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6. DPRK Tactical Nuclear Arms Threat

Reuters (Judy Lee and Martin Nesirky, "N. KOREA THREATENS TO BUILD TACTICAL NUCLEAR ARMS," Seoul, 07/24/03) reported that the DPRK said Thursday it would treat any new US high-tech weapons deployed in the ROK as tactical nuclear weapons and respond in kind. The latest rhetorical twist in the DPRK's standoff with the US came soon after President Bush and ROK President Roh Moo-hyun agreed in a telephone call to keep pushing for multilateral talks on the DPRK'snuclear aims. A DPRK statement -- issued to mark the July 27 50th anniversary of the truce that ended Korean War fighting -- said the US was "trying to complicate the nuclear issue" by avoiding the bilateral talks that Pyongyang favors. But it stopped short of ruling out multilateral talks, which seem likely to take place in a few weeks, according to diplomats. The US is considering deploying more modern weapons systems in the ROK, where 37,000 US troops are based to augment the 690,000-strong ROK forces and ward off any attack by the DPRK's 1.1-million-man army. "The DPRK (North Korea) will consider the ultra-modern weapons the new conservatives of the US try to use as tactical nuclear weapons, which compels the DPRK to make as powerful weapons as them," it said. However, the statement did not rule out other forms of dialogue -- a sign Pyongyang might be positioning itself to accept a PRC compromise proposal of three-way talks including the PRC followed by multilateral talks with Japan and the ROK also at the table.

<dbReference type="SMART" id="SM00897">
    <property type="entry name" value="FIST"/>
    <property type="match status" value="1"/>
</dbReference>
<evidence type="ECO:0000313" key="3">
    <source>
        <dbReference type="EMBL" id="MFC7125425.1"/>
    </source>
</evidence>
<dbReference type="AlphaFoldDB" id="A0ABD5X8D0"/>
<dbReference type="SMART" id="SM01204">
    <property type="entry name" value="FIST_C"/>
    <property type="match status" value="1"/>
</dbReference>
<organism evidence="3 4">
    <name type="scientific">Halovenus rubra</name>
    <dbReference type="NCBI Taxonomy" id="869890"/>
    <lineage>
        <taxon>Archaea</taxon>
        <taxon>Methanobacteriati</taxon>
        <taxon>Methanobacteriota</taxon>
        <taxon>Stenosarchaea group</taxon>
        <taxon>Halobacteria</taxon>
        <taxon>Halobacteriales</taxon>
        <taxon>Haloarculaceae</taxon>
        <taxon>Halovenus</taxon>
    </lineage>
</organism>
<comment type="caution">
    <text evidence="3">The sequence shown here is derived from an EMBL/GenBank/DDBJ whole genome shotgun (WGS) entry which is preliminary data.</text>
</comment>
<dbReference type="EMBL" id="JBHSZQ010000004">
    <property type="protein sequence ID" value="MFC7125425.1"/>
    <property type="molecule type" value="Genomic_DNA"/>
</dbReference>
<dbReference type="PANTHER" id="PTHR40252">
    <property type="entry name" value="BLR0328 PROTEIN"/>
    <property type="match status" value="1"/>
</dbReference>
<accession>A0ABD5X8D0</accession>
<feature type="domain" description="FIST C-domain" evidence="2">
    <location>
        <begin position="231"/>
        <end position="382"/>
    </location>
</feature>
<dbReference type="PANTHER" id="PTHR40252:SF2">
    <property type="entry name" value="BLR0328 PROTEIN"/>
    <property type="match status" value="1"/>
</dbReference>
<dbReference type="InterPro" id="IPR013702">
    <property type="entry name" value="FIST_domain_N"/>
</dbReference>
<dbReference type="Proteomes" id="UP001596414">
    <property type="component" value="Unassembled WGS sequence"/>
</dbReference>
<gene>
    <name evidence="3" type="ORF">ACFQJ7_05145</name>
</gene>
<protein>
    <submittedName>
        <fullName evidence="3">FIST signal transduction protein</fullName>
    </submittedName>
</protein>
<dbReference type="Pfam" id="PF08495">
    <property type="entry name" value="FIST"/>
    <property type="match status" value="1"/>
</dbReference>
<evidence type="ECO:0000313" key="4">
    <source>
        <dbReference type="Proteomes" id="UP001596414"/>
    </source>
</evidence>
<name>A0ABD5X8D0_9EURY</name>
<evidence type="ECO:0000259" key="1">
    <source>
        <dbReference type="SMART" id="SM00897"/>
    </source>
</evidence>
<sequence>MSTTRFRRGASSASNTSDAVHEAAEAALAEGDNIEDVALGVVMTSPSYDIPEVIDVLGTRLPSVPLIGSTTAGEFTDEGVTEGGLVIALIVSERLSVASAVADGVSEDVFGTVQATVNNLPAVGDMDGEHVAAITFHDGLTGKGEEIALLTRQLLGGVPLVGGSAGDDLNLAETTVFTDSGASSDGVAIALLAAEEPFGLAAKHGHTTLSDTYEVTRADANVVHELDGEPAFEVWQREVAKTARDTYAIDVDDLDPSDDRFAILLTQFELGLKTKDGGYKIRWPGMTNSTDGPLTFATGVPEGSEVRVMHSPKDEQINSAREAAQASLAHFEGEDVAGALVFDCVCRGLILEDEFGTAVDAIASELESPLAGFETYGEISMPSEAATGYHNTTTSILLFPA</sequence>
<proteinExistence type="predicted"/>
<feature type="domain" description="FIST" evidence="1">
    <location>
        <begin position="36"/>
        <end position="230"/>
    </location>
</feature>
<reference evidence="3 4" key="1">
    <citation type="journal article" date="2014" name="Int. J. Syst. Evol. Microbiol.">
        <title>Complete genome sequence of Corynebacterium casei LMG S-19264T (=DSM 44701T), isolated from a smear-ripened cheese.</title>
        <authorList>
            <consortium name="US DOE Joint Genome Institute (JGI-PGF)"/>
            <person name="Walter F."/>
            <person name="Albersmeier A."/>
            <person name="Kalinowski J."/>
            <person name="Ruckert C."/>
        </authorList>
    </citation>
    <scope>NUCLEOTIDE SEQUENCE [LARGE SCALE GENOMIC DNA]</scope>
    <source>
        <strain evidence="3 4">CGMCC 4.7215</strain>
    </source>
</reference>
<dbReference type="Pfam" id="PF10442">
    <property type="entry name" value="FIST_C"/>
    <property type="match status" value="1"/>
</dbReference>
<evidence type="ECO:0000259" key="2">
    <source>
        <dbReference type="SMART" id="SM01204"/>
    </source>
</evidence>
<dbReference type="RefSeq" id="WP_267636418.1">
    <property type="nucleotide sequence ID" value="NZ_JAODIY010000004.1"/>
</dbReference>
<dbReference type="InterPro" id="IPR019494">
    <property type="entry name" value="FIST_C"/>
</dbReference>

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7. DPRK Kim Jong-Il Sushi Chef Disappearance